than the gold dollar, and that so long as these provisions remain you can they are supplementary the one to the other, for without the
not keep silver coin in the country.
cooperation of both, nothing can be achieved. All industry is
Mr. Thomas W . Stoughton, of Michigan, another member of limited by capital; and without the new investment of capital
there can be no increase of industry. So, the capitalist, or large
the Coinage Committee, said:
employer of labor, who, instead of spending his money in selfish
The time has come in this country when the gold dollar shall be distinc- pleasures, consumes his capital in the purchase of machinery, or
tively declared to be the coin representative of the money unit.
a plant, and in paying the wages of his employes, receiving in
The bill was passed in the House on May 27,1872, with a silver return the interest on his money and a fair compensation for his
risk and his own labor—is, in reality, a great benefactor.
dollar of limited-tender quality.
And yet, Mr. Speaker, the other day the gentleman from ColThe Senate substituted the trade dollar, and a conference was
ordered. A long debate, in which Senators Cole and Casserly orado attacked Massachusetts because she had largely increased
of California and Senator SHERMAN of Ohio were most con- her wealth. There are, sir, in many States statutes against vaspicuous, took place on two occasions, the debate being principally grancy, but I know of no community in which the honest acquiupon the recoinage of abraded gold and the charge for the origi- sition of wealth, the outcome of industry and thrift and economy,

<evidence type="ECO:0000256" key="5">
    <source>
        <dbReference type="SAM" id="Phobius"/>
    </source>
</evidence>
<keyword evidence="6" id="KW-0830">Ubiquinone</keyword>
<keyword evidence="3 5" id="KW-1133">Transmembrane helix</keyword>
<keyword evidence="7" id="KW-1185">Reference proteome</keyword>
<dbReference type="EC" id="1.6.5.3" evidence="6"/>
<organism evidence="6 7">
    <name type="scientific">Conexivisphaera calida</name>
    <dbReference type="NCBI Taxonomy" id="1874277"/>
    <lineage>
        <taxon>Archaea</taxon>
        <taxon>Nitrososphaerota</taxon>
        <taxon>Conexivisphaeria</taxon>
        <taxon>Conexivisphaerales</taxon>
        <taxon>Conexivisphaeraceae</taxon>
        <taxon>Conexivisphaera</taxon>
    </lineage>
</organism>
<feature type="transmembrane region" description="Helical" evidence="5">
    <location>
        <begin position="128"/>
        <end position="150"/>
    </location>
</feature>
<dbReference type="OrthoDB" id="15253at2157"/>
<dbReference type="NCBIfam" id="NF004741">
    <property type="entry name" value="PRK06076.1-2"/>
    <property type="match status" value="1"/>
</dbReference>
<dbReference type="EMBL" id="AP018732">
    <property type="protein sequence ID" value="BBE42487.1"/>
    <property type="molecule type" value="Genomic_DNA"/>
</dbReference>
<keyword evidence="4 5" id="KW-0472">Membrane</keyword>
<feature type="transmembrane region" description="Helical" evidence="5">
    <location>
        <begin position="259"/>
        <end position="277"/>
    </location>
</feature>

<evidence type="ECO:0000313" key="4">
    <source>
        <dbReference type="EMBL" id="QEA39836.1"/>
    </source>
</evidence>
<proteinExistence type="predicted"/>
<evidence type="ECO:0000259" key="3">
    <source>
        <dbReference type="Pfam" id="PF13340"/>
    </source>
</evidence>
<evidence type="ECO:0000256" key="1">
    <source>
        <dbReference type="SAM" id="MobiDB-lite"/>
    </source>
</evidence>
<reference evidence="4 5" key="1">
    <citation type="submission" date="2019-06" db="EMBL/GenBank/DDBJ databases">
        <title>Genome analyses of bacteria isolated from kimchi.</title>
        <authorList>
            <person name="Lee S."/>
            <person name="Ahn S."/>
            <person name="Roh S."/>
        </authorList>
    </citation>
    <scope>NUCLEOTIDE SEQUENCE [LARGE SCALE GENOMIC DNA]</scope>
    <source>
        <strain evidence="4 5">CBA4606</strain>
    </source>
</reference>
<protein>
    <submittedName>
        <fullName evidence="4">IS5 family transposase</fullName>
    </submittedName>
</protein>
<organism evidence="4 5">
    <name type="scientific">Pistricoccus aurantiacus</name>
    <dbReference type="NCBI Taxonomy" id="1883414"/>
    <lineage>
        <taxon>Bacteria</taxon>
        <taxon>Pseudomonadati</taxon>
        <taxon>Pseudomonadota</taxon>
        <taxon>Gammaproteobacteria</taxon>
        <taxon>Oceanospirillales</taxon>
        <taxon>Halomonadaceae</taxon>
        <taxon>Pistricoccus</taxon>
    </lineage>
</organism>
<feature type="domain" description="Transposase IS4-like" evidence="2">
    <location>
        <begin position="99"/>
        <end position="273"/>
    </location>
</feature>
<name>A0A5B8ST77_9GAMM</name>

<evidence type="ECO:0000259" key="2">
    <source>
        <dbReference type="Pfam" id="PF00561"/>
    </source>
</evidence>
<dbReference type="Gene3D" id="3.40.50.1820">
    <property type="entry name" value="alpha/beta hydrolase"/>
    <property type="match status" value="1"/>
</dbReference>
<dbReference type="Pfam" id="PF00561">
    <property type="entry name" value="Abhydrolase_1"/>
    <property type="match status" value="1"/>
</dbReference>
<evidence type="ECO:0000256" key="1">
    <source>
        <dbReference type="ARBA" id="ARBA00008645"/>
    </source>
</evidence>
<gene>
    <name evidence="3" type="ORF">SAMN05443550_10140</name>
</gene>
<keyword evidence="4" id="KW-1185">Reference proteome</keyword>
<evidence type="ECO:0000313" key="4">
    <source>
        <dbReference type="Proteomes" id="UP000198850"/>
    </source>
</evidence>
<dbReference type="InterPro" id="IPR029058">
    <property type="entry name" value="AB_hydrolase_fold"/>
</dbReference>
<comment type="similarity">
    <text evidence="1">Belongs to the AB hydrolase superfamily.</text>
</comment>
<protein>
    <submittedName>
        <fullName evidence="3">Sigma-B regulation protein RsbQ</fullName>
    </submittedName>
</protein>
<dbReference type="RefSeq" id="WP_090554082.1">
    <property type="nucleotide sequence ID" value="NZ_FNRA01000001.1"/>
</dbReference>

nal coinage of gold. But in this debate, in which Senator James is held to be a crime.
In this country there is great divisibility of ownership. We
W . Nye, of Nevada, also took part, Senator Casserly used this
are a nation of small landowners, of small householders in the
W e have more silver than we want. Nevada apppears to be getting ready to main, a nation of taxpayers, not a country of insolvents and
deluge the world with silver. I see that her silver product last year was bankrupts, and most of our people desire the full and honest
probably over $20,000,000.
payment of their debts, to pay and to be paid one hundred cents
The conference report was signed by Senators JOHN SHERMAN, on the dollar. And it was with astonishment that I listened to